The study of pre-history of Bosnia and Herzegovina began at the end of the 19th century when the first research was carried out, leading to significant discoveries in Butmir. After a period of fruitful work, inspired by this discovery, which covered several important sites (Kraljevina near Novi Šeher and Lanište near Bosanski Brod), there was a period of stagnation, which lasts until the end of the World War II (1941-1945) during which there was no systematic research. The first random finding from the territory of North-East Bosnia (1924), from Donja Mahala, dates from this period.
Following the end of the World War II, the conditions for archaeological research were created in Bosnia and Herzegovina, and a number of sites were discovered. According to one of the most prominent researchers Dr Alojz Benac, Systematic research leads to the fact “that Bosnia and Herzegovina has become almost the best researched and studied Neolithic area in Yugoslavia …” (Benac, 1968: 28). Significant research results that were made in the area of North-East Bosnia are associated with the second half of the twentieth century, when the Museum of East Bosnia was founded in Tuzla (1947).
Significant works began with research carried out in Gornja Tuzla from 1955 to 1958, and this was the first time that the Starčevo cultural layer across the border, i.e. across the Sava river, was identified, which served as the new data on the territorial distribution of this cultural group (Garašanin, 1979: 115-118).
In the same year, in 1955, during the construction works in Tuzla, the material was collected about the existence of a large Neolithic resort in the center of the city. Unfortunately, systematic research has not been carried out so far (Puš, 1957: 85). The excavations in 1957 in Grbača near Donja Slatina, Matići near Tolisa, Varoš near Koraj, then in Dobrovec near Čelić in 1963, in Batković near Bijeljina in 1966, at Korić Han and Kakmuž near Gračanica in 1971-1975, and Trnovica near Zvornik in 1976 and other localities, all led to the conclusion that the territory of North-East Bosnia was densely populated since the early Neolith period. Traces of a large number of Neolithic cultural groups can be found in this area, and in the context of the general Neolithic characteristics, these groups are distinguished by certain specificities: Starčevo, Vinča, Butmir, Posavina and Slavonian – Srijem (Benac, 1963: 27). Relationships between these groups are more or less clearly defined. Although there may be some discrepancies regarding the chronological orientation of particular groups; these discrepancies are especially emphasized in absolute chronology (Gimbutas, 1974: 16).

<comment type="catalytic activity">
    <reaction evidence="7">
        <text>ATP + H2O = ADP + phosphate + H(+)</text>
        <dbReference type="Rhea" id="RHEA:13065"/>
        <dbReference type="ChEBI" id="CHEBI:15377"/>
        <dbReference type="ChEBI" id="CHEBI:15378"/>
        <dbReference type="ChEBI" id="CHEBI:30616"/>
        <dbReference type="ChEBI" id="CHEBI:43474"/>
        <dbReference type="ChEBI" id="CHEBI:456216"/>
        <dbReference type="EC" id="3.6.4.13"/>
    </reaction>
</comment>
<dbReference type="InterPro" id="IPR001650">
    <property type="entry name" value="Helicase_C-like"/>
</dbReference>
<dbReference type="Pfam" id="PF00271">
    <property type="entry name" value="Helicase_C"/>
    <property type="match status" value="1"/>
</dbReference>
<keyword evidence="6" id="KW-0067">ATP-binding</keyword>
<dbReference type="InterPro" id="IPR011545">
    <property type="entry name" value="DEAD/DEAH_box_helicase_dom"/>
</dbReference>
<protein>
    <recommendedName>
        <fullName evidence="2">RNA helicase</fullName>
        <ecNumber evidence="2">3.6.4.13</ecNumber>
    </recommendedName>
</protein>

Archaeological research, with several recounting of potential localities in the Tuzla area, was carried out on Neolithic sites in Gornja Tuzla, the first probation excavation was done in October 2007, which in the course of 2008 became a planned and systematic research; and archaeological excavation at the present Trg Slobode (Freedom Square) in August 2008, which also confirmed the existence of a Neolithic settlement.